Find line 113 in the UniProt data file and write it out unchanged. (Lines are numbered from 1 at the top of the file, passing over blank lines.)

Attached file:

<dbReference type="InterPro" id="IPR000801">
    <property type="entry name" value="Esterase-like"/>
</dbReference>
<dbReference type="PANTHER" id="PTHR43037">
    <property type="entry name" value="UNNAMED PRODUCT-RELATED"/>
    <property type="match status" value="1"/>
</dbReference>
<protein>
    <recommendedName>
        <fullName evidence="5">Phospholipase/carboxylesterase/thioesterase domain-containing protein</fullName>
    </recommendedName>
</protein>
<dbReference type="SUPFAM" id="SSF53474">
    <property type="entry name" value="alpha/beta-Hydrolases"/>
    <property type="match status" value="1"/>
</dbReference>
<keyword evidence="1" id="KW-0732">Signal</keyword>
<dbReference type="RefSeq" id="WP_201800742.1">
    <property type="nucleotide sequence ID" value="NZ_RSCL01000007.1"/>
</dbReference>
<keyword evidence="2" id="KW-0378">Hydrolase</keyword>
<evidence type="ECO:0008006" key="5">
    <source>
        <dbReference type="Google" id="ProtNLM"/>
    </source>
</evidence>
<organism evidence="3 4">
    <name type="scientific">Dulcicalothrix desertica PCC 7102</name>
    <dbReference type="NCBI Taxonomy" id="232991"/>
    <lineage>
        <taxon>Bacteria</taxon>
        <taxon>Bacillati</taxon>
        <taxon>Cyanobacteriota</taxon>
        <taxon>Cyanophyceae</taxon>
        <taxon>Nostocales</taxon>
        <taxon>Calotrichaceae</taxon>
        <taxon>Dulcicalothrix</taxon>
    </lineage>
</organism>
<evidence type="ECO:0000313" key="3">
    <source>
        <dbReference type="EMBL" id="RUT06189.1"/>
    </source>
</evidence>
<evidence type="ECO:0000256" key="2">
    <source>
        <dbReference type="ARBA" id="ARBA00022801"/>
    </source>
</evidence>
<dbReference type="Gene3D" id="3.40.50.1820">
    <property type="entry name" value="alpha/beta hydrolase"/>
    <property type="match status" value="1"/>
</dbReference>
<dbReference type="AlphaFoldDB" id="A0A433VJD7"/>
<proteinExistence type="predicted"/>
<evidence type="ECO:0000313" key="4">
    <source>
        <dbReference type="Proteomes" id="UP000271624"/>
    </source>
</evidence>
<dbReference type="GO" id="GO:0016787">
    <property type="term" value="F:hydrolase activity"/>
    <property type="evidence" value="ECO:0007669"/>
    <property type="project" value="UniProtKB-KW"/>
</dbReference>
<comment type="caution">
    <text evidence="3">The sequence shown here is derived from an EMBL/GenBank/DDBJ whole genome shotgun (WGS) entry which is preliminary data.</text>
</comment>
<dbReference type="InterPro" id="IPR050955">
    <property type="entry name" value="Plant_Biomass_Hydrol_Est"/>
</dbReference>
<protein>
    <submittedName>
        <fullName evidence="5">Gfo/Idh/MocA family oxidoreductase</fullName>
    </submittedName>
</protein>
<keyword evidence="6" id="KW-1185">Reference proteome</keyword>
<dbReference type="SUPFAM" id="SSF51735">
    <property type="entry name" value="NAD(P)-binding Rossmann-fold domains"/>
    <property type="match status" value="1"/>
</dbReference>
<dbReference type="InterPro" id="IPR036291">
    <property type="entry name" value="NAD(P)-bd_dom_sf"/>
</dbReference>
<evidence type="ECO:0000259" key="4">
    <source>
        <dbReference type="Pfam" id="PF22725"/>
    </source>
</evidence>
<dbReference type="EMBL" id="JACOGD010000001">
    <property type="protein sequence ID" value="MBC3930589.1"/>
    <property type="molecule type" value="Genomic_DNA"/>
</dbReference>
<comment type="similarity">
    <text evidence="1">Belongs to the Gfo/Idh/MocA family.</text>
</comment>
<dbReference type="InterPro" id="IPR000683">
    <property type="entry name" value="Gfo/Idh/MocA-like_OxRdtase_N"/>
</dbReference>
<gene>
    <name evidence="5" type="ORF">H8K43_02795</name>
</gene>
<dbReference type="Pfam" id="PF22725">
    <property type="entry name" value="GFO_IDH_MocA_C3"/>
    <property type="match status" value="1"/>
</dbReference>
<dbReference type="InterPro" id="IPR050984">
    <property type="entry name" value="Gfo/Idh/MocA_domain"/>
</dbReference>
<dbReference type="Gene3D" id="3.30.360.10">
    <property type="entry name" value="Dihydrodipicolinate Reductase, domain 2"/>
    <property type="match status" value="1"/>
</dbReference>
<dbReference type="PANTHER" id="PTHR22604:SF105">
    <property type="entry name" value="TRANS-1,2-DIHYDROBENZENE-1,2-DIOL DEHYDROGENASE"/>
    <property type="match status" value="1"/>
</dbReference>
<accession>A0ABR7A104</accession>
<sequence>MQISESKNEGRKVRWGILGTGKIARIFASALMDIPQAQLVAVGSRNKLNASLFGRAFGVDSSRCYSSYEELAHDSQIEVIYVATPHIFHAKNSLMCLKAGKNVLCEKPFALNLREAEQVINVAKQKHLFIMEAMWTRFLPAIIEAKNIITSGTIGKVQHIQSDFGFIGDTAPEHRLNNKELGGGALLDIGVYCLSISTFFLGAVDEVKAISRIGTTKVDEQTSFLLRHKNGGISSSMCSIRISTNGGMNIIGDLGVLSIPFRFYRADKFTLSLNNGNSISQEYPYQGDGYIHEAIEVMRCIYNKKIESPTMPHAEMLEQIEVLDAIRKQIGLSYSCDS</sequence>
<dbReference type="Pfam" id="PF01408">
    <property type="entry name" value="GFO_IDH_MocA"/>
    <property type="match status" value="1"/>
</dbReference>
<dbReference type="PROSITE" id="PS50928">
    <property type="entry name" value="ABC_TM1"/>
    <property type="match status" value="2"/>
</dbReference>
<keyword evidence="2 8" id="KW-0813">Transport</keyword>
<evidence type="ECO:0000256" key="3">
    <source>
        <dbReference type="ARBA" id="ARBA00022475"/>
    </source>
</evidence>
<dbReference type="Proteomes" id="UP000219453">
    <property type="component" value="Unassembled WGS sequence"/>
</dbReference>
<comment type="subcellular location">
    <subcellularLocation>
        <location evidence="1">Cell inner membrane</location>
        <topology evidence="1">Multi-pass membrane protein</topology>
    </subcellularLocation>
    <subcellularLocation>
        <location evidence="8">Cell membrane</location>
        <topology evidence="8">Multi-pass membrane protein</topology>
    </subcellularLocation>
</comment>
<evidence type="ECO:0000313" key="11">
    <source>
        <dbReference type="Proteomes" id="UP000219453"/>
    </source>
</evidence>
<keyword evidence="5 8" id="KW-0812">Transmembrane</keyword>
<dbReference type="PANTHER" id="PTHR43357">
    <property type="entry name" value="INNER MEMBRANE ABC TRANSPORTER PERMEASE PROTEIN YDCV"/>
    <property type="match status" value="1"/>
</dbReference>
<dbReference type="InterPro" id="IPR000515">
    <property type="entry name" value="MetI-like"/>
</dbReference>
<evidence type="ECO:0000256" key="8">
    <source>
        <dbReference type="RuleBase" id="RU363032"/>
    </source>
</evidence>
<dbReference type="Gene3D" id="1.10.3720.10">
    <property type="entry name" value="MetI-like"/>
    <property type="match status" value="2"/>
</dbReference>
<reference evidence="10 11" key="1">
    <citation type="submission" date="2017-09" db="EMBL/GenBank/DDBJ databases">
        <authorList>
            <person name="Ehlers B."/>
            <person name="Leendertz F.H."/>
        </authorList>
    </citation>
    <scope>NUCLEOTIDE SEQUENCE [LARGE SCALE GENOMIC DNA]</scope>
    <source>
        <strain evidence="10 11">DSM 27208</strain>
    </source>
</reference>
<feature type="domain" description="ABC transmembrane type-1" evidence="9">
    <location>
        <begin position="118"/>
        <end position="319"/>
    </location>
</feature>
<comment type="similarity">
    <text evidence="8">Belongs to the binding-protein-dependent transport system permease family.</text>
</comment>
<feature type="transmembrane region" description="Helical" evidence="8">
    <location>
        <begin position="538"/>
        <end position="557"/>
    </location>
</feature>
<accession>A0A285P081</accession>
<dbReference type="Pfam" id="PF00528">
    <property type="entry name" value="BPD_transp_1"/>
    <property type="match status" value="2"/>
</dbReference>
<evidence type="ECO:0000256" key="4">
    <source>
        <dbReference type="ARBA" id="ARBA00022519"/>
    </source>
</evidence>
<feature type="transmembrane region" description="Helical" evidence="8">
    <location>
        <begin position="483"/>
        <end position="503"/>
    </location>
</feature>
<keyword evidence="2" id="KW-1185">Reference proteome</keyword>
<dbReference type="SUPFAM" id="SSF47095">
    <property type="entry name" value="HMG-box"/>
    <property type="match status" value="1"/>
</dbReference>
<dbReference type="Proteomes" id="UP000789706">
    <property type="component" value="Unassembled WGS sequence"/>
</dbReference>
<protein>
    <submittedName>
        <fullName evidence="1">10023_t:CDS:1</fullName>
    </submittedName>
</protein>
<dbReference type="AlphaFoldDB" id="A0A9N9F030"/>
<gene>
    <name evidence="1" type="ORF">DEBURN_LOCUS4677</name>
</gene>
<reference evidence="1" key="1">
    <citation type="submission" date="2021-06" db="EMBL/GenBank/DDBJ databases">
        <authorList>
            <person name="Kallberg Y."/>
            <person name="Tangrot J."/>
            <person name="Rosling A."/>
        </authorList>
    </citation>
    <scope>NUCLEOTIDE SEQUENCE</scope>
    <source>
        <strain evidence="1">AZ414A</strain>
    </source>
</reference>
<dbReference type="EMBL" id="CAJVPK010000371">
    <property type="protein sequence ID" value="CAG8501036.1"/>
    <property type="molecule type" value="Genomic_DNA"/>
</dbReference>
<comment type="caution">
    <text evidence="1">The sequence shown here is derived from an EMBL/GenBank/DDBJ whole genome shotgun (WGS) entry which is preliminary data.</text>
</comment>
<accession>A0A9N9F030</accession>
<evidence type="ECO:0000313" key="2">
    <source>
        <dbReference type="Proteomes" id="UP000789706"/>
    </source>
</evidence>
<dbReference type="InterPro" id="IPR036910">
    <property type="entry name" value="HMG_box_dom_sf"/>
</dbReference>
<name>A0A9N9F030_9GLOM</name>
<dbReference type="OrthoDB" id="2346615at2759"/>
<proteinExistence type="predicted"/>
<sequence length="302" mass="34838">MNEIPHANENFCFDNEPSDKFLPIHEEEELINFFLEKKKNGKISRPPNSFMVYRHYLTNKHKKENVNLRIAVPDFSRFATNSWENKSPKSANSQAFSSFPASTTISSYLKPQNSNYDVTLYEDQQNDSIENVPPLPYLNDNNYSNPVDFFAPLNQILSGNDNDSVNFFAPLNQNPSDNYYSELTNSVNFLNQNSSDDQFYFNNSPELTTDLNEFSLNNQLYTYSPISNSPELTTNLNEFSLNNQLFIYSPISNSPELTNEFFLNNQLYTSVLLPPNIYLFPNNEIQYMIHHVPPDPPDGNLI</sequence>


</dbReference>